I just wanted to let you know about an act of remarkable customer service.
I brought my mother home from the hospital today — she’d had surgery on Tuesday, and I’ve been exhausted trying to manage her care. When I finally got her today, they gave me a packet of what I was to learn were esoteric prescriptions (that included her painkillers), and didn’t let her out until 4:30 p.m.
As we live in a rural area, we drove home (1.5 hours), and I left for the nearest pharmacy that was open after 6, which is approximately a half hour drive away. Got to the pharmacy at 6:30; the pharmacist took one look at the top prescription, basically said, “NOPE!” and referred me to CVS. Repeat procedure at CVS, to Walgreens. Repeat again. It is now 7:15, and I threw my hands up and went to Meijer, a regional department store, in [redacted], MI. They closed at 9 p.m.
They HAD THEM. I was thrilled — but my standards were pretty low by that point. Dropped them off, was told that they were slammed tonight and that the prescription would be ready in 40 minutes.
Got back at 8 p.m., they told me the total ($250) and asked if I had Mom’s prescription card. I did, or so I thought. They took one look at it and said no, that it wasn’t. Her employer had apparently just switched things around, and instead of the number being on her card like it used to be, she had a new one that she didn’t realize was a prescription card.
That could have been the end of it. They could have told me to stick it, to go home and get the card — even though that would have gotten me back to town after 9. I was wide-eyed thinking I was going to have to travel even farther away to a larger city to find a different pharmacy to fill her prescription. But they were absolutely amazing. They said they’d take the numbers over the phone — and even though my phone was dead from using GPS all day to get to and from the hospital, they let me use their phone over the counter for what was not a local call.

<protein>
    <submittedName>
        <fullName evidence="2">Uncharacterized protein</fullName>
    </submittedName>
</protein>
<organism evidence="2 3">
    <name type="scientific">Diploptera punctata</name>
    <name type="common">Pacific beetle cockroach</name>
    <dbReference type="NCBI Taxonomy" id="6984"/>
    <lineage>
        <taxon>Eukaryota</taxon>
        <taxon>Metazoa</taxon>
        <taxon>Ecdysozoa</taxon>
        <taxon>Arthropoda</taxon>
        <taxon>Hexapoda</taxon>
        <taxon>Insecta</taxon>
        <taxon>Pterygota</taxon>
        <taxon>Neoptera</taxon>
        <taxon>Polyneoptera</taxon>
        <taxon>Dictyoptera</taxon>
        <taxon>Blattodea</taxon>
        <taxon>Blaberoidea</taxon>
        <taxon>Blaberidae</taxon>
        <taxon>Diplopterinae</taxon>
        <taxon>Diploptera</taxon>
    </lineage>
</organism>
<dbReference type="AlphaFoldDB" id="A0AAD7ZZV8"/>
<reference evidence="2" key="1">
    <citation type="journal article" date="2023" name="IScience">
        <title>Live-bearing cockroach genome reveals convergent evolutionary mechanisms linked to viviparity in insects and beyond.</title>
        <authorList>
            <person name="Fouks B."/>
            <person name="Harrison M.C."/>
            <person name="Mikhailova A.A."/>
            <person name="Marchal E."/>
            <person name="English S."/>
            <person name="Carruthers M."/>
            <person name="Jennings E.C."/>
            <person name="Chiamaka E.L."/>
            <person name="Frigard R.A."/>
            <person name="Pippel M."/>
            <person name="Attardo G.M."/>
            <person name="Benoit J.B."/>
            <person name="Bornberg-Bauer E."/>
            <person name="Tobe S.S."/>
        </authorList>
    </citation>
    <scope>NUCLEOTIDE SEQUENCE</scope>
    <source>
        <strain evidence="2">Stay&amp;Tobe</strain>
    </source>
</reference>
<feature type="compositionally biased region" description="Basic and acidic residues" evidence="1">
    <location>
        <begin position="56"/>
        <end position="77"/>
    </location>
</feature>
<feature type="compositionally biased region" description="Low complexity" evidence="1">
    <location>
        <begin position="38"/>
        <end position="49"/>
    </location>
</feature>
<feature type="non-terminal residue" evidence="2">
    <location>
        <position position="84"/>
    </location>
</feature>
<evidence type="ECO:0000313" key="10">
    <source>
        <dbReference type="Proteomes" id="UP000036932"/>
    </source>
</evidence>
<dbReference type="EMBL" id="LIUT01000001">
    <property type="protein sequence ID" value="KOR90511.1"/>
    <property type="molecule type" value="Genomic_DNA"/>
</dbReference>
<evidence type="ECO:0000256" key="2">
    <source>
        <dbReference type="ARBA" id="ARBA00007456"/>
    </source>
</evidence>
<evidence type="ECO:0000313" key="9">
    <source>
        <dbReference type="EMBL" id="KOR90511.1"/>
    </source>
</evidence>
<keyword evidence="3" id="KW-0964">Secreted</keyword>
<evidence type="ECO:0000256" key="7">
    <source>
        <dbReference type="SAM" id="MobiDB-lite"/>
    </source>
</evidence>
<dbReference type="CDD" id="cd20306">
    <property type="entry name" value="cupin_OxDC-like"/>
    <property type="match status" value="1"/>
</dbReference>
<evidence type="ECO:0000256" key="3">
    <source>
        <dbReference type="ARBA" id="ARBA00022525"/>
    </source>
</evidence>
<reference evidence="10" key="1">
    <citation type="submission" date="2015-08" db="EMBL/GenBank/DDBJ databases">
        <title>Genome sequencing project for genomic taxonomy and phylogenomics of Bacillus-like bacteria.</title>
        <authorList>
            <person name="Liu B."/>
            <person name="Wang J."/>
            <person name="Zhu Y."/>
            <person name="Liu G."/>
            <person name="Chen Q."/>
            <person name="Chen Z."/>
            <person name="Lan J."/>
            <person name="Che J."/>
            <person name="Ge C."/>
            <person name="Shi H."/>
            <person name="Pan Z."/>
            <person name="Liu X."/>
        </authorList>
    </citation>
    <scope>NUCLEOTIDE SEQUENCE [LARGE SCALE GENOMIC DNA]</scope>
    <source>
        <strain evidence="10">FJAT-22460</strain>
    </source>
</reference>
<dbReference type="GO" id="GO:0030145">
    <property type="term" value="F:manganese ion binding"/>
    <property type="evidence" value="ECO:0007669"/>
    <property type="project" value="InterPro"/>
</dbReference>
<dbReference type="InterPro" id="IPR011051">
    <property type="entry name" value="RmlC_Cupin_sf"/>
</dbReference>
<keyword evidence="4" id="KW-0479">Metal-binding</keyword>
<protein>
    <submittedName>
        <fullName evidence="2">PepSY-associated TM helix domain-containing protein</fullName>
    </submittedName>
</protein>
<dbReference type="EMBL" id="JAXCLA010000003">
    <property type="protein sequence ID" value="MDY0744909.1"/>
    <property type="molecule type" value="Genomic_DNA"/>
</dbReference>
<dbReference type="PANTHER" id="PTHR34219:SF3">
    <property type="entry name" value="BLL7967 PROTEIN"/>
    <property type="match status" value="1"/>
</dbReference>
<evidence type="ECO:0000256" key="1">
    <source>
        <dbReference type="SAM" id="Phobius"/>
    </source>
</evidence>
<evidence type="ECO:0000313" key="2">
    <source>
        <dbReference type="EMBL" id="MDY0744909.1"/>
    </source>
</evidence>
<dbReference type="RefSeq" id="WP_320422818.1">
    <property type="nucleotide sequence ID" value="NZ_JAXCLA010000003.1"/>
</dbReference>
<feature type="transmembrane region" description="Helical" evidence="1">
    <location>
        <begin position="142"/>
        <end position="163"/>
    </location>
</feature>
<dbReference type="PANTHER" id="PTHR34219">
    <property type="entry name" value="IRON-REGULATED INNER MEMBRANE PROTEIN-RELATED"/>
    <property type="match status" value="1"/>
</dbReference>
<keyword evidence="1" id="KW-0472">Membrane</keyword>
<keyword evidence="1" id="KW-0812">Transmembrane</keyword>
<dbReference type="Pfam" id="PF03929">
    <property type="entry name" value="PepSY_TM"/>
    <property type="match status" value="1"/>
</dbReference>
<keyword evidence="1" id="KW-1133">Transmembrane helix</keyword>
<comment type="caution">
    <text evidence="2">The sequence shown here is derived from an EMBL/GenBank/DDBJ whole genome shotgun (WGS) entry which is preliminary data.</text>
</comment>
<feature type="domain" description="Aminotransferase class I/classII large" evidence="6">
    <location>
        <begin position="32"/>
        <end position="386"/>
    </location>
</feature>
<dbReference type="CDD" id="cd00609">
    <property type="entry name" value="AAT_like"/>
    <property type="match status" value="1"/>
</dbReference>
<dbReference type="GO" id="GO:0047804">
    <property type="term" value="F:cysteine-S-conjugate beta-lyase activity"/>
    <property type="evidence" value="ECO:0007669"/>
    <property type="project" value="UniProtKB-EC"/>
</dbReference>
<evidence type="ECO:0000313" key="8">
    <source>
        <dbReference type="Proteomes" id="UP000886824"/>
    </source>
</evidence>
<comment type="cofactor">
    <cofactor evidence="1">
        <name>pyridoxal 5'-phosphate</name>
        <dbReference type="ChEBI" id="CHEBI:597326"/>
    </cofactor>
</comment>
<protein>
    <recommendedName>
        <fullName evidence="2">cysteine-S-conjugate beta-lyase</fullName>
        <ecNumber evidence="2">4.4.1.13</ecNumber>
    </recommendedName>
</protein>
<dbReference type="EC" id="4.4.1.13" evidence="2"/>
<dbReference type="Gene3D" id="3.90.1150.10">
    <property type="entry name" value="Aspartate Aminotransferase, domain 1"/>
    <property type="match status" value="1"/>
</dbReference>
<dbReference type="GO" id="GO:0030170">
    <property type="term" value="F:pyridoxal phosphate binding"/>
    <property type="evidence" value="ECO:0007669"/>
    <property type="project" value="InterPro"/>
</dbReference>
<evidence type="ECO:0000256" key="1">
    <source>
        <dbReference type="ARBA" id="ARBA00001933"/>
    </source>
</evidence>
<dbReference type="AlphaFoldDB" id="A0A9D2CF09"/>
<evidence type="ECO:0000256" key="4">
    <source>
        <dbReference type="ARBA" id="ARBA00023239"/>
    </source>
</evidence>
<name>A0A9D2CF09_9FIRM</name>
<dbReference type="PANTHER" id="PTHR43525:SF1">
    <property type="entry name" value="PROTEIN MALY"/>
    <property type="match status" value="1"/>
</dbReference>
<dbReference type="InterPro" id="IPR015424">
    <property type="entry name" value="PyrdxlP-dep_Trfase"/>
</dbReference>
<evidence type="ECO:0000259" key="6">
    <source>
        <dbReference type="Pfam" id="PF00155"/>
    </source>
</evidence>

Unfortunately, despite Mom having a major insurance provider, her employer apparently has some sort of equally esoteric prescription drug plan, and the number had a bunch of 0s and Os and 1s and Is that looked similar and that we apparently mixed up over the phone. The pharmacist spent more than half an hour of plugging different combos into the computer before she finally called Mom back, asked for the customer service number, and worked with the customer service rep for another ten minutes to make sure it was all taken care of.
Past closing, they had it sorted out. Cost to me? $35. I am one very, very relieved and elated customer, and my mom got her pain meds. They really went above and beyond helping to make sure she didn’t have to go without until tomorrow when I would have more time and freedom to track down her medications.
I realize a lot of this was our fault as annoying customers that didn’t have our stuff sorted out, but Meijer came through for me in a major way even when I had mucked things up through my misunderstanding and stress.
Meijer Customer Service Saves The Day After Surgery
By January 14, 2013